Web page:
Now Anyone Can Build Ikea’s Experimental Garden

It’s like a Billy bookcase for plants.


A few months ago, Ikea’s innovation lab Space10 released a garden structure called the Growroom. Aimed for neighborhood use by city dwellers who don’t have backyards, the spherical wooden planter is meant to be a way to grow food locally and sustainably.


On Friday, Space10 published the entire set of building instructions for the structure for free online, allowing anyone with a hammer, 17 sheets of plywood, and access to a CNC milling machine or laser cutter to build their own. (Plants not included.)

Designed by the architects Sine Lindholm and Mads-Ulrik Husum, the Growroom is walk-in spherical structure with a bench inside so you can recharge among the plants. Unlike the original structure that debuted in Copenhagen, the open-source version is made entirely of plywood, making it easier for people to build on their own.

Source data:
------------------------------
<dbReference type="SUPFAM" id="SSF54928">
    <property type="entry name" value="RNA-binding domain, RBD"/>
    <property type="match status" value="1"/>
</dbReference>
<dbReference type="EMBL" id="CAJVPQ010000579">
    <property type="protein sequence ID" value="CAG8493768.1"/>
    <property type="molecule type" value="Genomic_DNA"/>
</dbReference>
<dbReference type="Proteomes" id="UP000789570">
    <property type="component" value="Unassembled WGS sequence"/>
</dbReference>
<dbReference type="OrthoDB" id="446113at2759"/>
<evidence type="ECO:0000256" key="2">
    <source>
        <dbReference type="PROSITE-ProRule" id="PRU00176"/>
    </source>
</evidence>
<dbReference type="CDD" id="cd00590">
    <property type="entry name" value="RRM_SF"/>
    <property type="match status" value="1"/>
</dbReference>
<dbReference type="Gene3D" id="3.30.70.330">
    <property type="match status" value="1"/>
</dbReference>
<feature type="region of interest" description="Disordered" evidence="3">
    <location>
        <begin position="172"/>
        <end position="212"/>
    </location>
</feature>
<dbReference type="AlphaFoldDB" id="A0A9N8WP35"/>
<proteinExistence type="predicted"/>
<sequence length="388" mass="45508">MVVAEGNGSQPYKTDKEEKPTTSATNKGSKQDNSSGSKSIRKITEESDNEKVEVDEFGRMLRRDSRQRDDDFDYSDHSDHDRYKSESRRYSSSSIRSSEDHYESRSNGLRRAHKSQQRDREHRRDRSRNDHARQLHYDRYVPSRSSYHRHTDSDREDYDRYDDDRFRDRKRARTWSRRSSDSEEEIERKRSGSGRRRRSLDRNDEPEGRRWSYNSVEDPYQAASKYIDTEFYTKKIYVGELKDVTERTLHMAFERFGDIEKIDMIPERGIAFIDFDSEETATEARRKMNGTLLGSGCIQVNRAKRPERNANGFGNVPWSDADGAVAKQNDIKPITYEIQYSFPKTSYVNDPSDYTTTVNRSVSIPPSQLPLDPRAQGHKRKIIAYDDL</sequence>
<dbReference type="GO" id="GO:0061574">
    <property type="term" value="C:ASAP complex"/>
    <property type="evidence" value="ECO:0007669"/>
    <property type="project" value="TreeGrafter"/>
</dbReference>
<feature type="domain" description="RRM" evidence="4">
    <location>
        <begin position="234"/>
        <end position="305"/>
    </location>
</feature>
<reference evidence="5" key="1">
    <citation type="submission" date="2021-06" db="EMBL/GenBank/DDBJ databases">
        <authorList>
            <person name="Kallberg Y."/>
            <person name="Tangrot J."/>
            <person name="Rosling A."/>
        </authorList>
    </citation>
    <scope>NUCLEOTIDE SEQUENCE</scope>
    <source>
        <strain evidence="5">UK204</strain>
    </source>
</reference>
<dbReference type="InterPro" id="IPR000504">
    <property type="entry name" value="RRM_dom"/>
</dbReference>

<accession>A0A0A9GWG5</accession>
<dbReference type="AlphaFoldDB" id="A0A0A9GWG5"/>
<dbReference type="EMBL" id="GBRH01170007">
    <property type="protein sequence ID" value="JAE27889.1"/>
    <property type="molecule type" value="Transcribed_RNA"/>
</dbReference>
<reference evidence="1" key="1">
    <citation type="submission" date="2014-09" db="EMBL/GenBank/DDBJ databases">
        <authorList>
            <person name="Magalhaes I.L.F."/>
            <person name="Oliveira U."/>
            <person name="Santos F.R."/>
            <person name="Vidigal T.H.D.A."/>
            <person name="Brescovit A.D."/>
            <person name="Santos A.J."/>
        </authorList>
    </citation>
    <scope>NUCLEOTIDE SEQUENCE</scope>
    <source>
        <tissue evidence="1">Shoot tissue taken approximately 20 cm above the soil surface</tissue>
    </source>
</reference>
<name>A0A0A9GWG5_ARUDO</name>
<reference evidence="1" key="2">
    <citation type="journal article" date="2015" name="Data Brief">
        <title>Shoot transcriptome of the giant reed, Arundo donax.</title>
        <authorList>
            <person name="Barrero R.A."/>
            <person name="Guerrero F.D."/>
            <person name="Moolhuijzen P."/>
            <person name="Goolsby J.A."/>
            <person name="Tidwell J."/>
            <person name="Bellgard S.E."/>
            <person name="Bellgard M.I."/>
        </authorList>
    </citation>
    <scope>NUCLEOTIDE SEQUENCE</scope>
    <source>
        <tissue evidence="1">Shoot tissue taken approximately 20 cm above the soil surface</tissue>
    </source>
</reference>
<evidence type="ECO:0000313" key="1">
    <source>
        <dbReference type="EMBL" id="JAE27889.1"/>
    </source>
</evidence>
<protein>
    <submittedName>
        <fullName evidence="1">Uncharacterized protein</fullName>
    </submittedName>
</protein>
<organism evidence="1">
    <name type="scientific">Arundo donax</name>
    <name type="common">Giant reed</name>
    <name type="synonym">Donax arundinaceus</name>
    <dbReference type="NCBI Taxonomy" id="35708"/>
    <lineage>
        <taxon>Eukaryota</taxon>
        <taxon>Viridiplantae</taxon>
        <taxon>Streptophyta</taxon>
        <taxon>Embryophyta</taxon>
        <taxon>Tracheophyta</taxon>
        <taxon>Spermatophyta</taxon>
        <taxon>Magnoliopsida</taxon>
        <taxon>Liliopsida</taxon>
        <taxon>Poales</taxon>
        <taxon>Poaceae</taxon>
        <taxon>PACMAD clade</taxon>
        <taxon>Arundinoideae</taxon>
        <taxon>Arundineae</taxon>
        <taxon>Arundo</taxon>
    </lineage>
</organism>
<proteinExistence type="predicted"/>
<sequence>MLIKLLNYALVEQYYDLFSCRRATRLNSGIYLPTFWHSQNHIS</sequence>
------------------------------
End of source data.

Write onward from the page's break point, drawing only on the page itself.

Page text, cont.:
Growroom at Chart Art Fair. [Photo: R. Hjortshoj]

When the lab started receiving requests to buy or exhibit the Growroom from all over the world, it decided to open-source the structure because shipping instructions and materials across the planet didn’t fit its goal of encouraging local, sustainable farming. A spokesperson for Space10 says the team knows the design will be used in Helsinki, Taipei, Rio de Janeiro, and San Francisco, and they hope it will pop up in more cities around the world.

The structure itself isn’t very pretty–and you need community space to build it in. Then there’s the matter that once you’ve built it, your work has just begun. You have to keep the plants alive.

The article has been updated to clarify how the garden is intended to be used.

About the author

Katharine Schwab is the deputy editor of Fast Company's technology section. Email her at and follow her on Twitter @kschwabable